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Tax Problems? Ask The Accountant: Congress Has Created An Industry That Simply Has to Go

Dan Dunn

For most of you, this column is late. You have already filed your taxes; you won't spend the next two days in paper-driven panic. Undergraduates mostly just sent their W-2 from the summer and from MIT to mom and dad, who filled out the 1040-EZ and sent it in. The graduate students fill it out themselves, but still, it's only a 1040-EZ.

But just wait until you begin to make some serious money. Or, God forbid, you begin to invest. Hell hath no fury like the government looking for money. You will find the mysteries of the Form 1099, the Schedule D, and Form 4868. You have all had problems sets: I'm not claiming taxes are harder, but you will notice more than a passing resemblance.

This year the tax system is more complex than ever. There are three basic levels of capital gains, plus two more, depending on how far back your purchases are grandfathered. There are multiple tax brackets for different incomes. This doesn't even begin to cover such confusion-creators as the alternative minimum tax, mortgage deductions, child credits, education credits, and dependent status.

Why does the government do this to us? Or, in a different phrasing, why do we subject ourselves to this? Unfortunately, the government needs money. We the voters have decided that the government should provide certain benefits, and every April 15, we get the bill $782 billion in individual tax returns, to be exact.

The income tax is here to stay. People whine and complain, but no one has a better idea, at least not one that we can reach consensus on. But does the income tax have to be this onerous? Does it have to be this complex? It absolutely does not.

At the very least, it should not be getting worse. But the new tax code that was passed last summer has widely been hailed as the most complex ever. According to the Internal Revenue Service, more than 80 percent of all Form 1040s are filed by a paid preparer; no one knows how to do his or her own taxes.

Our tax system is inefficient. I think my best argument for this is the tax assistance industry itself. This isn't a sector that adds value to anything. Tax preparation is a completely fictional product, created by and for the government. Is our country stronger because these people are printing reams of paper? Do people enjoy their lives more because each year they sign a neatly prepared tax form?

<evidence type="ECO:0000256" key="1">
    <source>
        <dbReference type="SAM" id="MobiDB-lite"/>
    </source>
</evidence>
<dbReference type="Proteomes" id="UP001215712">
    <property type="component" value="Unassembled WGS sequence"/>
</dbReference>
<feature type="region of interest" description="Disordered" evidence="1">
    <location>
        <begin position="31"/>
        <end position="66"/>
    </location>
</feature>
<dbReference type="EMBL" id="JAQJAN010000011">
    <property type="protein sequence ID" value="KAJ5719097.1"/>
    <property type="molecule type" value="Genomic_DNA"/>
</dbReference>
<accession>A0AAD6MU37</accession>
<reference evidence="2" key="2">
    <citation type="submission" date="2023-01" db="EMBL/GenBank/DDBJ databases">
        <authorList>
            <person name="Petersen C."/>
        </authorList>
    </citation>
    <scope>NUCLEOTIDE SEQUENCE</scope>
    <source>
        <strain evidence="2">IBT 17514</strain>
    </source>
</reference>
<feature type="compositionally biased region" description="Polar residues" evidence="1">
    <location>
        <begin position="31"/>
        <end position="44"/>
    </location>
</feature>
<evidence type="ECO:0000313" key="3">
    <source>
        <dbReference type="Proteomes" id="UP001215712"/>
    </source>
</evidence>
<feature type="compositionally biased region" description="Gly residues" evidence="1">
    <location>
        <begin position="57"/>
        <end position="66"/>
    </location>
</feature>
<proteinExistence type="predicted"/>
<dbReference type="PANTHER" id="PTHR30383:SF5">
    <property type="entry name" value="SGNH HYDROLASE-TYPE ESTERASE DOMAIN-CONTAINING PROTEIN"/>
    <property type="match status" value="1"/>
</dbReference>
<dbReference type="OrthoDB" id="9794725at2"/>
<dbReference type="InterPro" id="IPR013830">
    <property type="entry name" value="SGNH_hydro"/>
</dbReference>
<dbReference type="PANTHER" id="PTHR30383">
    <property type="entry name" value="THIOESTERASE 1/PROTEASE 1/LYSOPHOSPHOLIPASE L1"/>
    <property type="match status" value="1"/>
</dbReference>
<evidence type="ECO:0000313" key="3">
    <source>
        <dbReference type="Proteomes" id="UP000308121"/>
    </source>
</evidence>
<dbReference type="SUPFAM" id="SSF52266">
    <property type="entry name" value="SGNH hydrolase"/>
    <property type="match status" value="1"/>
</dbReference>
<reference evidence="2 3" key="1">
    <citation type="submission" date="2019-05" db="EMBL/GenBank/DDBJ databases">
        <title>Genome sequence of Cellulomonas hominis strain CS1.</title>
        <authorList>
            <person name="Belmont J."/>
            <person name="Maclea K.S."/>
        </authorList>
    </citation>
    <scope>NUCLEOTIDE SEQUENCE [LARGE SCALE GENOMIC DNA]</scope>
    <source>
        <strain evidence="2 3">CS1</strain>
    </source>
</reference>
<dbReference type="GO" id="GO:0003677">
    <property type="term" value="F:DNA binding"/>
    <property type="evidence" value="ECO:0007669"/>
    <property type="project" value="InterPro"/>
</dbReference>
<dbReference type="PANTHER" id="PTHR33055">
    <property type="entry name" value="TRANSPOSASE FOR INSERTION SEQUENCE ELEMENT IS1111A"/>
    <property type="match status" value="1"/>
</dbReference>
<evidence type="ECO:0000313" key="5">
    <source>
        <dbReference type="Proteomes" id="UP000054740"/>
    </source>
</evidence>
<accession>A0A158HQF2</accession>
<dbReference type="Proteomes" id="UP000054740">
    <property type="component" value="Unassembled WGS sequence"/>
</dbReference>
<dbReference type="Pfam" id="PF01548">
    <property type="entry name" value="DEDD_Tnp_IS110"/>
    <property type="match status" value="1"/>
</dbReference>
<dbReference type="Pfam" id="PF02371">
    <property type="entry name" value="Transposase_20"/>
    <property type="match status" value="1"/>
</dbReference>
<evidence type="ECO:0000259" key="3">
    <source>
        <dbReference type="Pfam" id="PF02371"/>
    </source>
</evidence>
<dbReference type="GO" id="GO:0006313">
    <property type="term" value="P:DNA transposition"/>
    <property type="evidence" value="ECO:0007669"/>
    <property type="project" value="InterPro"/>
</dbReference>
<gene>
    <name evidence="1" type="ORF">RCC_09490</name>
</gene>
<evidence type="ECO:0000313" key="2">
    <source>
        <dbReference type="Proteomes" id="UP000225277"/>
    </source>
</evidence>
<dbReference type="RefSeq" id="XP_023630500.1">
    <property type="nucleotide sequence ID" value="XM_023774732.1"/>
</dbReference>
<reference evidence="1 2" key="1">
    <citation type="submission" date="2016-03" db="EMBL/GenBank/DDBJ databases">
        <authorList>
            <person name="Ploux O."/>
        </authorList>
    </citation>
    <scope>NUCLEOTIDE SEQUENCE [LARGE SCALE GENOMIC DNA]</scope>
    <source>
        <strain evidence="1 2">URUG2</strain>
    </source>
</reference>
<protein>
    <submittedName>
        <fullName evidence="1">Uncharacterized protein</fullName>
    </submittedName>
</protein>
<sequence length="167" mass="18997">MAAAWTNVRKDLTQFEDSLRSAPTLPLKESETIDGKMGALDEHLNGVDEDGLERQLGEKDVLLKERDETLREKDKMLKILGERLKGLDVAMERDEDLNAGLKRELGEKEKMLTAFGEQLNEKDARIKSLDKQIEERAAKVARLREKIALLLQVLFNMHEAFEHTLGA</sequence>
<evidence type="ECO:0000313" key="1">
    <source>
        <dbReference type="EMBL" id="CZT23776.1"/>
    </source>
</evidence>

The answer, of course, is no. But this leach on society is making money hand over fist. When Congress writes new, more complex tax laws, tax preparers smile. In the nine month period ending January 1, essentially the period of the new tax laws, H&R Block's revenue jumped 53 percent.

The common wisdom agrees that tax preparers are making money this year. Brian Wesbury is an economist for Griffin, Kubik, Stephens & Thompson in Chicago. He created a "tax index" composed of H&R Block, Jackson-Hewitt, and Gilman & Ciocia, the three largest tax preparers. In the six months since the new tax bill passed, their stocks have gone up 650 percent.

These profits and stock runs would be fine if they had a product that actually did something. A software company, a manufacturer, or even a movie studio would be fine; they contribute, in their own way, to the advancement of American society. But tax preparers? They should not be the growth sector of the stock market.

So what is the answer to this problem? The tax code needs to be simplified. I don't have a strong opinion on how that should be done. I can see arguments for a big reform, or my favorite, a flat tax. But I strongly believe that the current system has to go.

When I mention the flat tax, I instantly hear a slew of liberal voices screaming about regressive taxes, but that is a knee-jerk reaction. It is possible to write a very simple tax that is not truly flat. Eliminate the deductions, credits, and subsidies. Make two, or maybe three tax brackets. Then you will be able to do your own taxes - and in a minimum of time at that.

You have filed your taxes already. After the flurry of news stories passes tomorrow, you will forget about them for another year. But mark this date on your calendar: May 9. According to the Tax Foundation, that is the average American's Tax Freedom Day; on that day, you will have paid off the government for the year. Then, you will begin working for yourself.